The latest iteration of comprehensive chromosomal screening (CCS) is called “next generation sequencing” (NGS). A recent study set out to clinically validate the technology; in a blinded, non-selection study, embryos were transferred without knowledge of NGS results to determine the predictive value (proportion of results that are true positive and true negative).
A recent study compared the efficacy of two types of preimplantation genetic screening (PGS) used with IVF and single embryo transfer: next generation sequencing (NGS), and array Comparative Genomic Hybridization (aCGH). The researchers determined that clinical and ongoing pregnancy rates are comparable.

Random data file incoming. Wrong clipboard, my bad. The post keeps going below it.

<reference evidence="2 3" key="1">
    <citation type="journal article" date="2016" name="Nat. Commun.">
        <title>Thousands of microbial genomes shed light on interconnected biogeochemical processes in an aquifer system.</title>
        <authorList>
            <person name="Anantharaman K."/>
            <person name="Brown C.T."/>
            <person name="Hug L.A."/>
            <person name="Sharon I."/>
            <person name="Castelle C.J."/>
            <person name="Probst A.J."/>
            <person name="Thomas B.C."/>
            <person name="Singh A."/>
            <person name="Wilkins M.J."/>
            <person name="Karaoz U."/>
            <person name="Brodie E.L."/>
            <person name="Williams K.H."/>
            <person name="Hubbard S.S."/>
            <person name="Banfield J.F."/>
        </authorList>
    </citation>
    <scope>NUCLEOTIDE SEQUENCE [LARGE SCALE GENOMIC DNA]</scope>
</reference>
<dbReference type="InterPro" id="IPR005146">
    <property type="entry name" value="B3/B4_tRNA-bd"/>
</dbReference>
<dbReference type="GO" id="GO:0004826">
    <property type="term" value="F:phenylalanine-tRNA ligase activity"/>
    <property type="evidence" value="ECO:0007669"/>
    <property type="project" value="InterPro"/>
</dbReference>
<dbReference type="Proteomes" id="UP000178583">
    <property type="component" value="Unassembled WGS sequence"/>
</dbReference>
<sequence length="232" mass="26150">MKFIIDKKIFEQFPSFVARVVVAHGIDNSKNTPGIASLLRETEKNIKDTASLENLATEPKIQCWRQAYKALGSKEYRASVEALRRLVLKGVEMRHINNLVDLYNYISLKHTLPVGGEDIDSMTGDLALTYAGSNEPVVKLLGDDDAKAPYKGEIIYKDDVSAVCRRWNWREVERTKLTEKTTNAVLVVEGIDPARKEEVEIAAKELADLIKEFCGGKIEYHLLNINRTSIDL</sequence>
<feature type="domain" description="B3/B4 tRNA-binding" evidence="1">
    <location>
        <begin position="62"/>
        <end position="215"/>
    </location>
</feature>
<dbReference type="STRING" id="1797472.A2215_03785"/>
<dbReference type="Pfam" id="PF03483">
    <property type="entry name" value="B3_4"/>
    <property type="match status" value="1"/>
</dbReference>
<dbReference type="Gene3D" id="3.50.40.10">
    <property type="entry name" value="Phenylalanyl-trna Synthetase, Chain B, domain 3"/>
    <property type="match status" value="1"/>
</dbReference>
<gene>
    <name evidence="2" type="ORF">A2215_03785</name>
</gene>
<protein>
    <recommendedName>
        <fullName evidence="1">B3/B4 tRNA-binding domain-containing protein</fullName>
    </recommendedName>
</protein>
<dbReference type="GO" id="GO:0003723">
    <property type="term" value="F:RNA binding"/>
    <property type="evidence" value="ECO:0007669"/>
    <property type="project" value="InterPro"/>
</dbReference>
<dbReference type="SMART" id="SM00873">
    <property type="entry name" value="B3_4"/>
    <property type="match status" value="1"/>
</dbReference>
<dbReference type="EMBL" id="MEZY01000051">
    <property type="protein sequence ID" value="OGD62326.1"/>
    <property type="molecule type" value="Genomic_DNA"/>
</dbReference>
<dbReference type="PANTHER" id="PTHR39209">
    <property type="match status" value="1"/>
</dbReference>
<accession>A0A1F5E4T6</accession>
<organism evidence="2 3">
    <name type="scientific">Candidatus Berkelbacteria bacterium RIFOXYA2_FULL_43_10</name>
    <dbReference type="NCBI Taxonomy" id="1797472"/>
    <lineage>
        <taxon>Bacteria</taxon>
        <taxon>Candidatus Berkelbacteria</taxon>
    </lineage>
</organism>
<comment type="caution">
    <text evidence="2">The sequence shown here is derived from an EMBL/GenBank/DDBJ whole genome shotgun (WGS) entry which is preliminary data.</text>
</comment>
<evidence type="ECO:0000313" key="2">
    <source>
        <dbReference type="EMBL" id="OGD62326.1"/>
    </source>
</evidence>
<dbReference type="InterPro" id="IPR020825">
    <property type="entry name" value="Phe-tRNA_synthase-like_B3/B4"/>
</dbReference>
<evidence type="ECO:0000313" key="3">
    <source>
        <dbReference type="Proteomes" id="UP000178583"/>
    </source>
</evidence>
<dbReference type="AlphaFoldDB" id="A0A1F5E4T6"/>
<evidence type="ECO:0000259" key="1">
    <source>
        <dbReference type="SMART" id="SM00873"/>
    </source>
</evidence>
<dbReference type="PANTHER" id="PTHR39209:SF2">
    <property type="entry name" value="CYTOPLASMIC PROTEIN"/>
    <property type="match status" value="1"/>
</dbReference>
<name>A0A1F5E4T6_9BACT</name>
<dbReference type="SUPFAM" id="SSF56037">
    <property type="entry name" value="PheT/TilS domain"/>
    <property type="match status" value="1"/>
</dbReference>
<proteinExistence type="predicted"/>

A recent study looked at embryo selection in an IVF cycle based on two different criteria: embryo morphology and chromosomal makeup. Researchers looked at day 5 embryos (blastocysts) that were graded using standard morphology, then tested with comprehensive chromosomal screening (CCS). The study concluded that when embryos are selected to transfer based solely on morphology, in 41% of cases the embryos chosen will be aneuploid (abnormal).
Dr. Bruce Albrecht from Albrecht Women's Care talks about PGS. He talks about the advantages that PGS has including, a decreased amount of time that it takes to get pregnant as well as reducing the rate of miscarriages due to since the genetically abnormal embryos are not implanted.
Dr. John Norian of HRC Fertility discusses the recent advances that have taken place with PGS, genetic testing. The ability to examine an embryo further and to identify any abnormalities is an enormous advance in fertility treatment.